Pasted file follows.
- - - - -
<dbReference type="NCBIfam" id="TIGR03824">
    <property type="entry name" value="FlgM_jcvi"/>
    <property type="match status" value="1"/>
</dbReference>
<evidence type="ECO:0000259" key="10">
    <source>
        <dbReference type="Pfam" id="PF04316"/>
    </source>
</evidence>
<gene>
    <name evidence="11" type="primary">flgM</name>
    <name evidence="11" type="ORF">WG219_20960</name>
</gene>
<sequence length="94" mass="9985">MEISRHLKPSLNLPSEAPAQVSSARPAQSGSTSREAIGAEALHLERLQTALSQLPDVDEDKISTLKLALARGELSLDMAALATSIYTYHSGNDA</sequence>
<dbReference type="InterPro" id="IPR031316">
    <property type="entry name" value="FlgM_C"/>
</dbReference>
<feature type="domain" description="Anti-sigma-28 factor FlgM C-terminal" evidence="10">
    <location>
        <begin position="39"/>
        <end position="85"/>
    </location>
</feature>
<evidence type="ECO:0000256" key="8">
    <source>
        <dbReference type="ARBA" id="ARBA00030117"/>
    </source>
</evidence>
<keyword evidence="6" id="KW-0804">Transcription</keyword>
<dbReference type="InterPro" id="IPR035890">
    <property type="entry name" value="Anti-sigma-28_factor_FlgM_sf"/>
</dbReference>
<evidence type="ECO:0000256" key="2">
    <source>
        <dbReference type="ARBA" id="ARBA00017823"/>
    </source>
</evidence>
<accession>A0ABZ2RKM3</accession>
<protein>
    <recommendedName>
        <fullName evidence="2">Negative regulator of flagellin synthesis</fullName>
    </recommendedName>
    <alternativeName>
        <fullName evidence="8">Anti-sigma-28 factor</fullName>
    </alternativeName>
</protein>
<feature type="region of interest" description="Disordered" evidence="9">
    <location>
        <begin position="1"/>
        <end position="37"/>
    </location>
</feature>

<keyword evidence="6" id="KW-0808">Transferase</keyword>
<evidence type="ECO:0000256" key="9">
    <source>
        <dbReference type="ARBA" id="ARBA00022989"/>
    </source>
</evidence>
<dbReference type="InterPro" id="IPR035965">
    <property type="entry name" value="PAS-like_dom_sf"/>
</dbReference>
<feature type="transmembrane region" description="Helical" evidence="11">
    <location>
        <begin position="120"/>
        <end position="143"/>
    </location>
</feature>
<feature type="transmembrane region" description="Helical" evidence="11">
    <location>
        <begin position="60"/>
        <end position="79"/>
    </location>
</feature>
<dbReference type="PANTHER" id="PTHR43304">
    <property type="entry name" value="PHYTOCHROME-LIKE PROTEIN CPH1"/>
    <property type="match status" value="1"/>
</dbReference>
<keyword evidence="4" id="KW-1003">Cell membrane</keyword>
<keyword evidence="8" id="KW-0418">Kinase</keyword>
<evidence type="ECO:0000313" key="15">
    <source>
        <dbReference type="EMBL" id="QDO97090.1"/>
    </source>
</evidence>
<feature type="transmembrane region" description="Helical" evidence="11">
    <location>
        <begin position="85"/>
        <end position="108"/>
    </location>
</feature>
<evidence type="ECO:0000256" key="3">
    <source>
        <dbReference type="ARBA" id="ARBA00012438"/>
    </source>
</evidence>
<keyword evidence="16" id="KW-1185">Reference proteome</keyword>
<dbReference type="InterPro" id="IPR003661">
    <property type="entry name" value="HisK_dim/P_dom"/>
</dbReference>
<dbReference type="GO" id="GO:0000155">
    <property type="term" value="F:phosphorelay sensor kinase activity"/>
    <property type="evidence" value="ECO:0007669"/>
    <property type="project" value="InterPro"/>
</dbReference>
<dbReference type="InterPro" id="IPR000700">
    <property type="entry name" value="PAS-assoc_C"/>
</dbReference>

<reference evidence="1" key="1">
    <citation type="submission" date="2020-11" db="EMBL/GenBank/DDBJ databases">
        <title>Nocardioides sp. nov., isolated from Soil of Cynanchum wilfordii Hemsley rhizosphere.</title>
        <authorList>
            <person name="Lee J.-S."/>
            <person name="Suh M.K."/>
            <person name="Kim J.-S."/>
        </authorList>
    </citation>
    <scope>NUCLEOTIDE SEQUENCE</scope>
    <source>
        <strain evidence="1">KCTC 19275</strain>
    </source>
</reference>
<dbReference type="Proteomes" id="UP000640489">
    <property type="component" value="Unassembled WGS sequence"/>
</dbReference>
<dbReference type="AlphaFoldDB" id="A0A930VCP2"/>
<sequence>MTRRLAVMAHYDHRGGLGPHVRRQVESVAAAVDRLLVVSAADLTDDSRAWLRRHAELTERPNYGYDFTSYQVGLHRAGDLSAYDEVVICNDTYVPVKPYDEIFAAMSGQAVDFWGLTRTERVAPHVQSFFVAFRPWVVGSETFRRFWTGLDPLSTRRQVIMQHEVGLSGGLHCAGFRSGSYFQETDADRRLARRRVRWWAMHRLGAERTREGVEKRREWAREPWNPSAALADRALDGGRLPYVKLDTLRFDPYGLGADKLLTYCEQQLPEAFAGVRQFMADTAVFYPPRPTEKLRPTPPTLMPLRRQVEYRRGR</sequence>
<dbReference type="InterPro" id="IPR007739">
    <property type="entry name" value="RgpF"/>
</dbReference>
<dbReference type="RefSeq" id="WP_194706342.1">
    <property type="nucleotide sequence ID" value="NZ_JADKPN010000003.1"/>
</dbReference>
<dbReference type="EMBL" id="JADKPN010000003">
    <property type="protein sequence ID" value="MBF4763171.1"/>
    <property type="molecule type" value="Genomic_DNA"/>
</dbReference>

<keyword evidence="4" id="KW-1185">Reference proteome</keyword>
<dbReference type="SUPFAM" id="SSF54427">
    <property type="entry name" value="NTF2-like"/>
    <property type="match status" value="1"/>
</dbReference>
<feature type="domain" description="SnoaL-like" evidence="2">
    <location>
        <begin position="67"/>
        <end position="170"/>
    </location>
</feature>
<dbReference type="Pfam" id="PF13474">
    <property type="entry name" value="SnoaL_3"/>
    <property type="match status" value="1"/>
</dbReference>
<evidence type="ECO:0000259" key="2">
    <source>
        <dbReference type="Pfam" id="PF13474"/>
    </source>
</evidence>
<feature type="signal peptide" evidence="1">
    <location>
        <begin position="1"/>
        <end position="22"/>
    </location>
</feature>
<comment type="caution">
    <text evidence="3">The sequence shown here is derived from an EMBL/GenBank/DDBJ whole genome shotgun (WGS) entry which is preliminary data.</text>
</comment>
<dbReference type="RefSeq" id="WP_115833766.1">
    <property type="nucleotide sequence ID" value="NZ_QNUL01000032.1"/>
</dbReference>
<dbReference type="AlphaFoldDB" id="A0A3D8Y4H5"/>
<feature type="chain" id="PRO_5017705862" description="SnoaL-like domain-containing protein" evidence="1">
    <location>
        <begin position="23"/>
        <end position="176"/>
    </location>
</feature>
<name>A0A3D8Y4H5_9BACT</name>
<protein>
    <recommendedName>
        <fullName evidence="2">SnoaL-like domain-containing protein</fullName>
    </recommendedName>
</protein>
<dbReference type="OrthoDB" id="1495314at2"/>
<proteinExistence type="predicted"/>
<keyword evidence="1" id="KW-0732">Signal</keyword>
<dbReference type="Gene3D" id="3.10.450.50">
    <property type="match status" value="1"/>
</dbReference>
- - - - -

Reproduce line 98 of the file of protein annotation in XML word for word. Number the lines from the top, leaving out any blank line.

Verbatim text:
    <property type="entry name" value="HisK_dim/P_dom"/>